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What Does the Term ‘Ex Cathedra’ Mean?


What does the term ex cathedra mean, and where did the Catholic Church come up with it?


Ex cathedra is a Latin phrase which means “from the chair.” It refers to binding and infallible papal teachings which are promulgated by the pope when he officially teaches in his capacity of the universal shepherd of the Church a doctrine on a matter of faith or morals and addresses it to the entire world. The concept derives from Jesus.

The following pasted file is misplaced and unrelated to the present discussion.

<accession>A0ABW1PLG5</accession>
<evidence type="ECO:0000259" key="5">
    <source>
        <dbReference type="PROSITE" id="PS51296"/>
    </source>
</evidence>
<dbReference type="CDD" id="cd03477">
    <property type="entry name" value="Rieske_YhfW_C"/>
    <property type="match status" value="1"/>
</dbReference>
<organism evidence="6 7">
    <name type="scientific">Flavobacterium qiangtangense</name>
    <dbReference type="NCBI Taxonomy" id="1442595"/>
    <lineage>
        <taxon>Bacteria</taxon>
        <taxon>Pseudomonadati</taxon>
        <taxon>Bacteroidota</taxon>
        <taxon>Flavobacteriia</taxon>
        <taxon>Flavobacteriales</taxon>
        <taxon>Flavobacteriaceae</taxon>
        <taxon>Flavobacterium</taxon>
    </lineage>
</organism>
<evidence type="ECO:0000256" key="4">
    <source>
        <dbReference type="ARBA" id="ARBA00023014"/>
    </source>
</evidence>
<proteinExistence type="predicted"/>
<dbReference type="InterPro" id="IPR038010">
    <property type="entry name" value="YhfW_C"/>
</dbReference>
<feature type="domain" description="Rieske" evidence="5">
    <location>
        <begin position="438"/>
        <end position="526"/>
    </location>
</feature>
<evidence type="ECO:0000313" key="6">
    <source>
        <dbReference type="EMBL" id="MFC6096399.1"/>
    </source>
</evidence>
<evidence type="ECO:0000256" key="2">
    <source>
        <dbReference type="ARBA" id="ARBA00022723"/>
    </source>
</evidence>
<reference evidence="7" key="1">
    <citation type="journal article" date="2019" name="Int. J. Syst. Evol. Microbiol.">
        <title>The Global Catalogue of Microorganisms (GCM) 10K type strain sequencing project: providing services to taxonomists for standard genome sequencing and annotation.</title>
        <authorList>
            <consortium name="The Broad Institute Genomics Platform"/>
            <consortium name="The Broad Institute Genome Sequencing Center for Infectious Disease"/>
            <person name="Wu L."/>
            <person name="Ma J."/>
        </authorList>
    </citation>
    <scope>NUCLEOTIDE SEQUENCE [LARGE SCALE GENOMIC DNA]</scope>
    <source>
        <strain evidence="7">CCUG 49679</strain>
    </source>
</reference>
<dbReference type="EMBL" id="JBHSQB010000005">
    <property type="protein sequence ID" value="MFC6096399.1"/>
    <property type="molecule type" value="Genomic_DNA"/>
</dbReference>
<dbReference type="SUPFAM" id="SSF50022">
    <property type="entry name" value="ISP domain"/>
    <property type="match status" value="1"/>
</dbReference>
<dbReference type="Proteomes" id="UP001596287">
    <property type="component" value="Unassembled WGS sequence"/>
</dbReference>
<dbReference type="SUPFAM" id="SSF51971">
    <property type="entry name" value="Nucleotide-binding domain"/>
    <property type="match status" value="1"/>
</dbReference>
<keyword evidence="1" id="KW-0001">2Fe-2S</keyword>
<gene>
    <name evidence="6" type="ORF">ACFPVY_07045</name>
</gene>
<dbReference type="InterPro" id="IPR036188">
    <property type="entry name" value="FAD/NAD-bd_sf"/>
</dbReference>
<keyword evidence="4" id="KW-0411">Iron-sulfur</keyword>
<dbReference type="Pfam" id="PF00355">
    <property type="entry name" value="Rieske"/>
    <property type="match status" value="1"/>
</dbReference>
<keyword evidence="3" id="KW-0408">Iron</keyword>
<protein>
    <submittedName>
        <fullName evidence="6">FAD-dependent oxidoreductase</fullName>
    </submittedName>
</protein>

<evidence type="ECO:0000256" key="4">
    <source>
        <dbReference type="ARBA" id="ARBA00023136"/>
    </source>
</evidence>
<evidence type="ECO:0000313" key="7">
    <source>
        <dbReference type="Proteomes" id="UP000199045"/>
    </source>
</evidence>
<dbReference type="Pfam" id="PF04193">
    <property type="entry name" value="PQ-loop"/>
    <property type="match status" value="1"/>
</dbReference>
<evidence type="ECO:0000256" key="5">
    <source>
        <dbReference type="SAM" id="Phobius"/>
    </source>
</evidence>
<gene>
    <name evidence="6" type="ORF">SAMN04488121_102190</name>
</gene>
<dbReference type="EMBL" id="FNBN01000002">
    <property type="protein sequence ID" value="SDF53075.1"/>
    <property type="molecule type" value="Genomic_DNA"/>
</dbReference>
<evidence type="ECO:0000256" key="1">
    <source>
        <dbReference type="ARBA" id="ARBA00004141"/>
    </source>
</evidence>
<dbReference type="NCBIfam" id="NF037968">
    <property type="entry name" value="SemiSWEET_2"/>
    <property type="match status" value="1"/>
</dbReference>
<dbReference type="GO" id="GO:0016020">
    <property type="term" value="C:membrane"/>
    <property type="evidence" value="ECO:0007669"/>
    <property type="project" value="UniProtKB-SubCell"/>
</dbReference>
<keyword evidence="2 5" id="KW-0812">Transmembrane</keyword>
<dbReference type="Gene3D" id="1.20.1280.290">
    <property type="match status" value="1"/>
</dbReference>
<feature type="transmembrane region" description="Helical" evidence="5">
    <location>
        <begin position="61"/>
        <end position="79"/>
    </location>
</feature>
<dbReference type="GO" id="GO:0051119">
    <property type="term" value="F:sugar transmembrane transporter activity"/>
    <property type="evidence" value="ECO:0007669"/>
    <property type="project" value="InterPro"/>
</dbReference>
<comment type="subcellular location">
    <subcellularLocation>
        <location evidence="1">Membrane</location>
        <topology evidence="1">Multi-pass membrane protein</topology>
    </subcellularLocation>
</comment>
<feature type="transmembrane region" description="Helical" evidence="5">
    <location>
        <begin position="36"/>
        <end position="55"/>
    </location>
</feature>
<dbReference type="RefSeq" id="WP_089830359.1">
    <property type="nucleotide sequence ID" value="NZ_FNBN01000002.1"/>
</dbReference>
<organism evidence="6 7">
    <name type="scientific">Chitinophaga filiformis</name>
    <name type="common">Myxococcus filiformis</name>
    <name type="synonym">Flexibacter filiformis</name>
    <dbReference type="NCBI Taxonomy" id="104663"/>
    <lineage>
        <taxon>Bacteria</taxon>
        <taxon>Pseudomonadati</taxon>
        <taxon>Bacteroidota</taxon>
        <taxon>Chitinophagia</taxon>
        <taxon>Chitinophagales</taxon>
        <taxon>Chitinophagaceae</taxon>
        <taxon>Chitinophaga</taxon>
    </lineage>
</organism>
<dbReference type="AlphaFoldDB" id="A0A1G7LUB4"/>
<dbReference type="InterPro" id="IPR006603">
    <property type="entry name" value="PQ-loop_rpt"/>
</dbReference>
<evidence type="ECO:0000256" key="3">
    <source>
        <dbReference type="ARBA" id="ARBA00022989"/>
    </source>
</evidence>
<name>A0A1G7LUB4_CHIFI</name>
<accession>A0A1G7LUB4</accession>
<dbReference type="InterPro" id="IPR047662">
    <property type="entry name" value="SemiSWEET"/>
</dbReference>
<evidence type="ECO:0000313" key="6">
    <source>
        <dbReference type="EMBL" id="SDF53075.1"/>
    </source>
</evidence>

In Matthew 23: 2-3 Jesus spoke of the authority of the Old Testament magisterium saying, “The scribes and the Pharisees have taken their seat on the chair [Gk. cathedras] of Moses. Therefore, do and observe whatsoever they tell you, but do not follow their example. For they preach what they do not practice.” Since Jesus recognized the authority of the Old Testament magisterium when it spoke ex cathedra (with the authority of Moses), we recognize that the New Testament magisterium of the Church, which speaks with the authority not of Moses but of Jesus Christ himself (Mt 10:40, 16:18-19, 18:18; Lk 10:16; 2 Cor 5:18-20), possesses a binding, infallible teaching office which is guaranteed by Christ (Mt 28:20; Jn 14:16, 26, 16:13).

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